Most writing about sexuality between men remains rigidly fixed in academic analysis in which case your spending most of your time reading about Freud or Marxian realities inherent to Postmodern identity politics. The other alternative is pornography, and as I stated before, Tumblr exists and seems to do a far better job at it then most erotic male writers I have read. What has always been missing in book after book of male-male erotica is some level of intellectual exercise. Reading about X putting his dick in Y’s mouth and or anus can be fun, but after a while the characters become archetypal nobodies and I wanted to explore sexuality not just scratch an itch. It seemed then that there wasn’t any book out there where I could really get another person’s perspective on their sexuality in a way that was physically and psychological satisfying.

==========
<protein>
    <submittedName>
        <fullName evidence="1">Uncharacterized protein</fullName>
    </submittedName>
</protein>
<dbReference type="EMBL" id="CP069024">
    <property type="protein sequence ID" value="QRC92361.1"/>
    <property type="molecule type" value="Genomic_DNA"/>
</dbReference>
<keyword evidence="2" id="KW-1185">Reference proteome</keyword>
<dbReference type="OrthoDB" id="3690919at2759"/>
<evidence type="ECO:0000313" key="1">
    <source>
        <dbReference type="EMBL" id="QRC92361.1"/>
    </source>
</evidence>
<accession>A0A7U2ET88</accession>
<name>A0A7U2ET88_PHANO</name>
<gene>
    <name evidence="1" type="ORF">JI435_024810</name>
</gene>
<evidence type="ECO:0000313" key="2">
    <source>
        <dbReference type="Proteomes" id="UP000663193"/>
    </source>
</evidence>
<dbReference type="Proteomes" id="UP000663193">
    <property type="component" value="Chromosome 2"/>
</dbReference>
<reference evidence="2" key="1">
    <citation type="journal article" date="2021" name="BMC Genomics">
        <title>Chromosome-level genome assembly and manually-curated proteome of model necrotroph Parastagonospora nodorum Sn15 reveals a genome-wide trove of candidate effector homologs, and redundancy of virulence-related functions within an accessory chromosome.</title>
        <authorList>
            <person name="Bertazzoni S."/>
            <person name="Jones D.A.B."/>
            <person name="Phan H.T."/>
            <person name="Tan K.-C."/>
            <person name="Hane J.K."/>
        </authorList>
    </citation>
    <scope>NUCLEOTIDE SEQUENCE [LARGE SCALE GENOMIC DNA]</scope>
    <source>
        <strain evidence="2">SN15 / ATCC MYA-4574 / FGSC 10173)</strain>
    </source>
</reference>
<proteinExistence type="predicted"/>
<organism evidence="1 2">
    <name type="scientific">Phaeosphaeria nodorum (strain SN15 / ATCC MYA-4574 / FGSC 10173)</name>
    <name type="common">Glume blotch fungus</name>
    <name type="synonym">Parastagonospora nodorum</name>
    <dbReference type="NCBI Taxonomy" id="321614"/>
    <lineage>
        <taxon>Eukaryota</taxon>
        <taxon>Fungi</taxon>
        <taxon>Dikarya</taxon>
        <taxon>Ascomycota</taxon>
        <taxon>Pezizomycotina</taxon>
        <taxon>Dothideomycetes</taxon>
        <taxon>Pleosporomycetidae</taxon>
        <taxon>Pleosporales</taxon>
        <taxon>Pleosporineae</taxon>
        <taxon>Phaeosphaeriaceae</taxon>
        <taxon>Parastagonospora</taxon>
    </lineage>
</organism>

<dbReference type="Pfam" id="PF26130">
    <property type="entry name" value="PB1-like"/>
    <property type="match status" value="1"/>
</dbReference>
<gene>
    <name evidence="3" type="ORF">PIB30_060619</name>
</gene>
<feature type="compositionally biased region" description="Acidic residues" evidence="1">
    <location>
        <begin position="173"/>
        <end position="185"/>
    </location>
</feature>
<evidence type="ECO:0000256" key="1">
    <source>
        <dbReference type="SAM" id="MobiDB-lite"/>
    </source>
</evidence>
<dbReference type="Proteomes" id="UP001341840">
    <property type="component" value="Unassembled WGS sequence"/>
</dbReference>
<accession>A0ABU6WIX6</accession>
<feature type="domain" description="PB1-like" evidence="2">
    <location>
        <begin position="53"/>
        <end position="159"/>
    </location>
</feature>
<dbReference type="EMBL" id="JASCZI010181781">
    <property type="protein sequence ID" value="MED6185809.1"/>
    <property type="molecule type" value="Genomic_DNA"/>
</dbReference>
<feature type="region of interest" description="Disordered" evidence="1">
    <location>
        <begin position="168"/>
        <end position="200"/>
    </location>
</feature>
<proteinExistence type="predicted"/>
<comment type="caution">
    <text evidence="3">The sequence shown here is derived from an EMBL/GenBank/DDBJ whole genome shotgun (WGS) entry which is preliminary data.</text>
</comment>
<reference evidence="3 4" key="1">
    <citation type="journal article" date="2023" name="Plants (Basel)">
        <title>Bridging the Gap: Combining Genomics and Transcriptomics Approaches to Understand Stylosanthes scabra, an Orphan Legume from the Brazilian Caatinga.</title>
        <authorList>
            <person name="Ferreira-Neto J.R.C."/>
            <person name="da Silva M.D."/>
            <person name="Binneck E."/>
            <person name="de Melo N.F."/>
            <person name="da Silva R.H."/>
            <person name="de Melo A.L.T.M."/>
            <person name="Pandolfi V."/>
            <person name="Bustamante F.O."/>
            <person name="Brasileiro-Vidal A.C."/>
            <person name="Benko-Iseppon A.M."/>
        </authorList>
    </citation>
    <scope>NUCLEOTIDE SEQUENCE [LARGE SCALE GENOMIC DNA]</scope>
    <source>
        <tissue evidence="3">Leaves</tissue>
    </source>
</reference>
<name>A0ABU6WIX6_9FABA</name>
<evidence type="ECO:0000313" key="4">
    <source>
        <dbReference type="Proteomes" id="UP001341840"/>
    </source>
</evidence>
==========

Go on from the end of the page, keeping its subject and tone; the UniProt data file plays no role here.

Until Half Price Books. This chain has largely been responsible for whatever emotional development I’ve had with my sexuality because unlike the bookstores in my home town of Tyler, Texas, they carry (unashamedly I might add) an entire section dedicated to gender, sex, and sexuality books. On yet another of my family’s recent pilgrimage to Dallas I headed for the LGBTQ Studies after cleaning up in the dollar section, and my cart filled up within a space of five minutes. Most of my books were studies of queer male sexuality or their history and so when I spotted I Like it Like That: True Stories of Gay Male Desire it was just one of the many books in the pile. It was a few minutes later when I was vetting my pile that I took the time to figure out what I was buying, and after reading just the back cover I knew I had to own this book.